Waist Deep

on June 23, 2006 by Tim Cogshell
Clich├ęs specific not only to dramatic action thrillers in general, but black dramatic action thrillers in particular, run thick and a good deal more than 'waist deep' in this urban crime flick starring Tyrese Gibson ("Four Brothers"). This is a movie that would like to be a latter-day "Slaughter" or "Truck Turner" (starring Jim Brown and Isaac Hayes, respectively), built on righteous black rage and political ferment, but these are not the early '70s, and the trite antihero characterizations and Swiss-cheese narratives are as outdated as platform shoes.

Gibson plays O2, an ex-con working as a security guard trying to go straight for his son's sake. Said son is "accidentally" kidnapped when O2's car is jacked and Junior (Henry Hunter Hall) is asleep in the back. It's a sloppy setup that goes badly in the movie and is equally inconsistent narratively. The suggestion is that the carjackers don't know Junior is in the car, but as it turns out the whole thing was arranged by a hooker named Coco ("Brick's" Megan Good), who's working for a local drug dealer named Meat (hip-hop impresario The Game). This is a pick-one situation; both things cannot be true -- either the carjackers were sent to get junior, or not. In any case, O2 forces Coco to help him retrieve his son and the action part of the thriller gets underway. O2 needs money to ransom his Junior so he and Coco go on a Bonnie and Clyde-style robbery spree, stealing from all the drug dealers in an attempt to spark a gang war, thus distracting -- apparently -- Meat long enough for O2 to get Junior back.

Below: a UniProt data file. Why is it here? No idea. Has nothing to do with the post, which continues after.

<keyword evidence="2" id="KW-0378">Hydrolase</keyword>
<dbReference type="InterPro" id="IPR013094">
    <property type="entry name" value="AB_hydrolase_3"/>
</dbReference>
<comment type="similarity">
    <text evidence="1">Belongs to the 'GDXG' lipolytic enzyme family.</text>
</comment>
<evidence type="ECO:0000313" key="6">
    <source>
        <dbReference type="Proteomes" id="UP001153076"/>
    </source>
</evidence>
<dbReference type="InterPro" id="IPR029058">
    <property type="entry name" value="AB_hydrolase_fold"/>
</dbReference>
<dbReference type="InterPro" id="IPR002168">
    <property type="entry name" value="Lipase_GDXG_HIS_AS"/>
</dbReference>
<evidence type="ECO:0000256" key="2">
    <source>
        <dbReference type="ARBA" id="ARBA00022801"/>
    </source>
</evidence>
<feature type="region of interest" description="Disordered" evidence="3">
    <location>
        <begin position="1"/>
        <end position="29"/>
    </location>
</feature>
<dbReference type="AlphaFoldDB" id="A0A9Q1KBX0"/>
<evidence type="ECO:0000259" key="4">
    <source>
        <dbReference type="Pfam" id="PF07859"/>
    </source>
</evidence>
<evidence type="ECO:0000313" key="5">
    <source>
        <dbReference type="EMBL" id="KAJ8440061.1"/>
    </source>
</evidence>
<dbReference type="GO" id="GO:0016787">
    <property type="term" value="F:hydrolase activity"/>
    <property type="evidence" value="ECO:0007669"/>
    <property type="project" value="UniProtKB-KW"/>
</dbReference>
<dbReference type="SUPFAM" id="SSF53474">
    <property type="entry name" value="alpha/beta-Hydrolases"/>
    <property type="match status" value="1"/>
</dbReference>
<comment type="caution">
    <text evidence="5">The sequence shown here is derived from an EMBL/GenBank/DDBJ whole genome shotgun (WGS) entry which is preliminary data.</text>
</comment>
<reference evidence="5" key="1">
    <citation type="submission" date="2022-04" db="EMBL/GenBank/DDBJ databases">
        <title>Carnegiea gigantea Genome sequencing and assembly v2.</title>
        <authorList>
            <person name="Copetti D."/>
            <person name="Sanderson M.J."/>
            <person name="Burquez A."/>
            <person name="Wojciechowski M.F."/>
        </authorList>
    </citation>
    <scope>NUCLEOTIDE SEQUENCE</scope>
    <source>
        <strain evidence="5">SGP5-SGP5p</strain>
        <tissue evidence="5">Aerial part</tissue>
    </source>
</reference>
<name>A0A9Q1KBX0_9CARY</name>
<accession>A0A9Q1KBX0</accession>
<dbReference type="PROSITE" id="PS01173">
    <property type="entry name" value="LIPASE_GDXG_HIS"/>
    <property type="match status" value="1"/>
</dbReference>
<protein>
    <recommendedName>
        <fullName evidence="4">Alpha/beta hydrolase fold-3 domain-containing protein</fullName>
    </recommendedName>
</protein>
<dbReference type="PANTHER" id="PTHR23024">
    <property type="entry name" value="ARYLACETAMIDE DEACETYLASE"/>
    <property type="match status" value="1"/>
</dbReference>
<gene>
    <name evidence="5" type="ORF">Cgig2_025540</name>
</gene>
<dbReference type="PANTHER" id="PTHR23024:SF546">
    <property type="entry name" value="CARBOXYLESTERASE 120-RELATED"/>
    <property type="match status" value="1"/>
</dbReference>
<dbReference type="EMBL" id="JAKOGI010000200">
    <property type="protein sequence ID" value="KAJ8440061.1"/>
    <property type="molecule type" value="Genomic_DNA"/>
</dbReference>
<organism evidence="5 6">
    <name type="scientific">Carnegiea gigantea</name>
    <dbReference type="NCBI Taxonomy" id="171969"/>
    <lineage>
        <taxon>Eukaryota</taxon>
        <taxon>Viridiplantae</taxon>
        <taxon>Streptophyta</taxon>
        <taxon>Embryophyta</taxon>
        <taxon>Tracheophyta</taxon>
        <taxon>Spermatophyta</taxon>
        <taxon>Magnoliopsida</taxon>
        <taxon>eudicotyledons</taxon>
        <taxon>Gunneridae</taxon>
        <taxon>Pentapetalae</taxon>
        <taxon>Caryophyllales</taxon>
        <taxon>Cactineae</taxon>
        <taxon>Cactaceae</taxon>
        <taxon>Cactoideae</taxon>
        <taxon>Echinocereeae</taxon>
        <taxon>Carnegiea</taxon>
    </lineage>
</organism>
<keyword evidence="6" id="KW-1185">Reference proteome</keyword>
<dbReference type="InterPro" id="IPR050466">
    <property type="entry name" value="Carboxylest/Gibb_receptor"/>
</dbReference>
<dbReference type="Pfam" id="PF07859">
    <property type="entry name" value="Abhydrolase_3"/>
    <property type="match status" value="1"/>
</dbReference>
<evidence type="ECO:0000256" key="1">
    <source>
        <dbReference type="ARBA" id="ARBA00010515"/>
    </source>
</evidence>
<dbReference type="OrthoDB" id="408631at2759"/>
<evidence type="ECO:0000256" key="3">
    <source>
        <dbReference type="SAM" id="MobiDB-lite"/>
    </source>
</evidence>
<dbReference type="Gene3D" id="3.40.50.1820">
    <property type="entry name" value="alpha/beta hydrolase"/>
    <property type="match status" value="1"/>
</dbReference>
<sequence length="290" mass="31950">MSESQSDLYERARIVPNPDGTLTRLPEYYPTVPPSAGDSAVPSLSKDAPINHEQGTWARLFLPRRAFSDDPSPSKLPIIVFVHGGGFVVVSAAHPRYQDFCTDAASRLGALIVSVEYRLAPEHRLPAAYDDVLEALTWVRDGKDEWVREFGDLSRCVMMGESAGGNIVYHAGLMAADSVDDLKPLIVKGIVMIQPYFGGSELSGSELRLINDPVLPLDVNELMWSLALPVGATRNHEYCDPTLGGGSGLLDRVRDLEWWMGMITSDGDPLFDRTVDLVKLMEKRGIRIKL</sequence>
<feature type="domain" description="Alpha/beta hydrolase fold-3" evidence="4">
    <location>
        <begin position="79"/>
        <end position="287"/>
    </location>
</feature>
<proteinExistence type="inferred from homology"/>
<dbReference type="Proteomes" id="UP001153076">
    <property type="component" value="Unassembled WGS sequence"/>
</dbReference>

Co-writer/director Vondie Curtis Hall helmed "Gridlock'd," a low-budget buddy thriller starring Tupac Shakur and Tim Roth, with nary a rote moment. This is not the case with "Waist Deep," a big-budget thriller with nary an original moment. Gibson is a one-note performer whose range includes angry and angrier. With The Game and even the usually delightful Ms. Good playing effectively the same emotional range, little room is left for thoughtful insight or subtlety. As an aside, the film is set against a backdrop of protests against urban violence. One wonders if the irony of having the ex-con antihero star of a film using nothing but the most brutal acts of violence to retrieve his kidnapped son (taken during an act of violence) played out against a backstory about inner-city violence is intended. The overall lack of sophistication of the film suggests not. Starring Tyrese Gibson, Meagan Good, Larenz Tate and The Game. Directed by Curtis Vondie Hall. Written by Curtis Vondie Hall and Darin Scott. Produced by Tony Brown, Ted Field, Preston L. Holmes, Joe Rosenberg and Michael Weber. A Focus release. Drama/Thriller. Rated R for strong violence and pervasive language. Running time: 97 min

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